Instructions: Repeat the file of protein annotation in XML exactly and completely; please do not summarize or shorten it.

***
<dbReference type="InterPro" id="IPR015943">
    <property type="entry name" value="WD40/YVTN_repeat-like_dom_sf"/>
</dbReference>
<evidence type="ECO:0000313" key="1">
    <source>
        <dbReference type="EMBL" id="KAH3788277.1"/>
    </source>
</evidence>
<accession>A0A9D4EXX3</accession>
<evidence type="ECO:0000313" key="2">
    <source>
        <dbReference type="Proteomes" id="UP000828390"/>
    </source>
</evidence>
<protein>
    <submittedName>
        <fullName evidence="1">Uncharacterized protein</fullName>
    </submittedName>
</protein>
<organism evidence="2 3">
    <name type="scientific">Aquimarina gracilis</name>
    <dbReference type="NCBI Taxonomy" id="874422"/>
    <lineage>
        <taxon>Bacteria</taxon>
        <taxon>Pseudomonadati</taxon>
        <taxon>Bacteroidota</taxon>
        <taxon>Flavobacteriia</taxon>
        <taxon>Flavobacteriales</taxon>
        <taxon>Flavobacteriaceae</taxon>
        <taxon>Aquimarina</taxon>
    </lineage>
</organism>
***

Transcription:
<dbReference type="InterPro" id="IPR015943">
    <property type="entry name" value="WD40/YVTN_repeat-like_dom_sf"/>
</dbReference>
<evidence type="ECO:0000313" key="1">
    <source>
        <dbReference type="EMBL" id="KAH3788277.1"/>
    </source>
</evidence>
<accession>A0A9D4EXX3</accession>
<evidence type="ECO:0000313" key="2">
    <source>
        <dbReference type="Proteomes" id="UP000828390"/>
    </source>
</evidence>
<protein>
    <submittedName>
        <fullName evidence="1">Uncharacterized protein</fullName>
    </submittedName>
</protein>
<organism evidence="2 3">
    <name type="scientific">Aquimarina gracilis</name>
    <dbReference type="NCBI Taxonomy" id="874422"/>
    <lineage>
        <taxon>Bacteria</taxon>
        <taxon>Pseudomonadati</taxon>
        <taxon>Bacteroidota</taxon>
        <taxon>Flavobacteriia</taxon>
        <taxon>Flavobacteriales</taxon>
        <taxon>Flavobacteriaceae</taxon>
        <taxon>Aquimarina</taxon>
    </lineage>
</organism>